Directed by Claire Denis High Life follows the story of Monte (Robert Pattinson), a man, like the rest of his crew-mates is stuck on a ship hurtling into outer-space. Monte is a reserved man who struggles with his past actions. Throughout this narrative we get to see Monte’s journey through the lens of a non-linear story, in the past, present, and future. So naturally, the burning question would be: “Does the story come together with all these timelines?”… well, sort of. It’s clear that High Life has lots of ambition to be a high concept sci-fi exploring humanity – in some ways it succeeds, but eventually it reveals itself to be more of a character study of a man with regrets and a murky past.
While there was never an expectation that this film would take audiences to new and wondrous worlds or provide a mind-splitting plot twist; it’s still hard to not feel let down by how barren this film ultimately felt. Unfortunately, when the film’s inevitable “twist” is finally revealed, it’s as anticlimactic as the narrative itself. While its easy to judge High Life for pushing its theme of isolation too far; it does an admirable job at portraying the impending feeling of loneliness – how isolation affects each individual, but more specifically, how those individuals each decide to cope with it.
We are however provided with a wider showcase of Robert Pattinson’s acting range, which is very clearly expanded upon in this arthouse sci-fi. What I found was that, aside from its visual prowess, I was truly watching this film for Pattinson’s performance. Pattinson provides a dampened, recluse, and introspective character that has very clearly retreated into the depths of his own psyche. That being said, there are characters in this film that appear to be more interesting that the lead, for example, Dibs, a doctor portrayed by actress Juliette Binoche. Dibs is a character that is much like Monte – one with secrets and intrigue.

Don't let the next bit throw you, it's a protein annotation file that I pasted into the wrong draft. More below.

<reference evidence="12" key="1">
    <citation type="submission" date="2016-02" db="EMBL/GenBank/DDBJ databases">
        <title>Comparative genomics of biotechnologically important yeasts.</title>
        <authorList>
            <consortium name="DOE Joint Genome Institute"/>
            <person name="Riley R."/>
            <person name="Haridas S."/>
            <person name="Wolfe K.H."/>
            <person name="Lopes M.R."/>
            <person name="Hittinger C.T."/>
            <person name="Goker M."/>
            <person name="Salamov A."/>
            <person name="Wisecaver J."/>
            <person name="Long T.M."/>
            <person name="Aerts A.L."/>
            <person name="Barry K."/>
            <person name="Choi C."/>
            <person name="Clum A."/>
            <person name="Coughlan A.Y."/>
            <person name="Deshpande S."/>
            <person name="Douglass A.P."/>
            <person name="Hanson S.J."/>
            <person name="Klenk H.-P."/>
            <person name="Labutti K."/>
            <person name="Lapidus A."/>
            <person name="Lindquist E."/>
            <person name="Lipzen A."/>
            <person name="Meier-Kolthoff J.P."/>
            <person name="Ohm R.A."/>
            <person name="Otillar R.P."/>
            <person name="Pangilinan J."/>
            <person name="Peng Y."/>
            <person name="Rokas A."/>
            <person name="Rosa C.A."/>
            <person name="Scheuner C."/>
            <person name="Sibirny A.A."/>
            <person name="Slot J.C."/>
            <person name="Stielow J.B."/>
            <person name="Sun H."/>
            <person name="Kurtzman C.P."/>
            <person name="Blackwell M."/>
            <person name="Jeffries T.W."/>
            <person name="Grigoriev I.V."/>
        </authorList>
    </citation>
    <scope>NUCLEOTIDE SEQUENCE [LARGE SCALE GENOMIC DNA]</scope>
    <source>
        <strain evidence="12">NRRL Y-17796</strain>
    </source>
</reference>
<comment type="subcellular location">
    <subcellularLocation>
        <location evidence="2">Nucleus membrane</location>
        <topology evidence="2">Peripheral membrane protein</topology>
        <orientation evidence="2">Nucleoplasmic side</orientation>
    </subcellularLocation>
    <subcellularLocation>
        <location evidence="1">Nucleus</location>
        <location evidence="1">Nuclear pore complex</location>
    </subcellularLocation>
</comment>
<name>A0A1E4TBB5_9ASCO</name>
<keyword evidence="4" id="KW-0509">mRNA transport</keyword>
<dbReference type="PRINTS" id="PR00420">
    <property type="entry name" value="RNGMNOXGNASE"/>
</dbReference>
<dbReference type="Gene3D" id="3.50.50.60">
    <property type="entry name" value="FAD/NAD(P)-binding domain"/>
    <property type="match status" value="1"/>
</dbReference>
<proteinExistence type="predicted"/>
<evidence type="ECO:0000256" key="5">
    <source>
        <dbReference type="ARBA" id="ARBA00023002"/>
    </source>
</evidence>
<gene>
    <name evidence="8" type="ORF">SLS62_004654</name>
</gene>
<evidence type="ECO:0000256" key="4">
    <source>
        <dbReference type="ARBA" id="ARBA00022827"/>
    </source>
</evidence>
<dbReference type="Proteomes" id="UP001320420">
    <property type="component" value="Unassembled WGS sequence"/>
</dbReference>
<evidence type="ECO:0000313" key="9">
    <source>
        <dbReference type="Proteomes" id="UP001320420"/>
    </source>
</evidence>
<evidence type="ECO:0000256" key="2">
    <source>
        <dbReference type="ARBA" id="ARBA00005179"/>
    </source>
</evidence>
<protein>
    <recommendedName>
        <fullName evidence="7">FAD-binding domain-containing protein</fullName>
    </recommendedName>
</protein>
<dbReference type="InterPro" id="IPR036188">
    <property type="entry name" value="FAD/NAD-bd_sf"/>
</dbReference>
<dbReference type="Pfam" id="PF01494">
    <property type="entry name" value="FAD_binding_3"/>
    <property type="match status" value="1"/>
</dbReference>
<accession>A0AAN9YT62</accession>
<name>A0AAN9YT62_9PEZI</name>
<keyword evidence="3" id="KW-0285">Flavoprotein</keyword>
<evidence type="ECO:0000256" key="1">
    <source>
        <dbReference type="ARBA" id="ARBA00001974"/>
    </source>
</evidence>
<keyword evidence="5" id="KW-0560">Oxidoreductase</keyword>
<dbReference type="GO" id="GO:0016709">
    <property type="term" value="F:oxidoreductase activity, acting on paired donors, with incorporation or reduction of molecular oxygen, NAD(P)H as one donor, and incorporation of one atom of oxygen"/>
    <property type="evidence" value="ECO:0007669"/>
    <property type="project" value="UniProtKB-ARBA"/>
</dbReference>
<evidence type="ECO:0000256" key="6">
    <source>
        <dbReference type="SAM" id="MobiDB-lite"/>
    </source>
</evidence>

Plain and simple, the technical aspects eclipse its narrative. The film features a beautiful use of the camera that captures the experience of living in space better than other related films. This becomes even more impressive when considering its low $1.9 million USD budget, this film acts as a demonstration that you don’t need expensive VFX or practical sets to make sci-fi movies work.
While the set-design on the ship is excellently used as the space is limited, the costume design suffers from uninspired, tacky outfits that feel out-classed by other technical components. The composed score by Tindersticks and Stuart Staples consists of soft eerie pieces that are only briefly used in the film which accompanies the quiet tone of the film. The lack of thematic pieces and larger-than-life themes are designed to make you feel uncomfortable and make the experience more claustrophobic. The sound design doesn’t have much of a chance to show off as other science-fiction films do, but for what it tries to achieve, it does.
Director Claire Denis very clearly has no interest in exploring sci-fi itself, she uses the genre as merely a vessel to tell Monte’s narrative. So yes, this isn’t going to be a film that evokes salivation in the mouths of sci-fi enthusiasts. The complexity in its sci-fi concepts provide about as much intrigue as the desolate expanses of space. All things considered High Life has the propensity to be a film with the title of “love it” or “hate it”. It’s slow, it doesn’t lead anywhere particularly intriguing, but its performances hold it together. Visually enchanting and with a stellar performance by Robert Pattinson – High Life is worthy enough of a single viewing – so long as your expectations aren’t beyond the stars.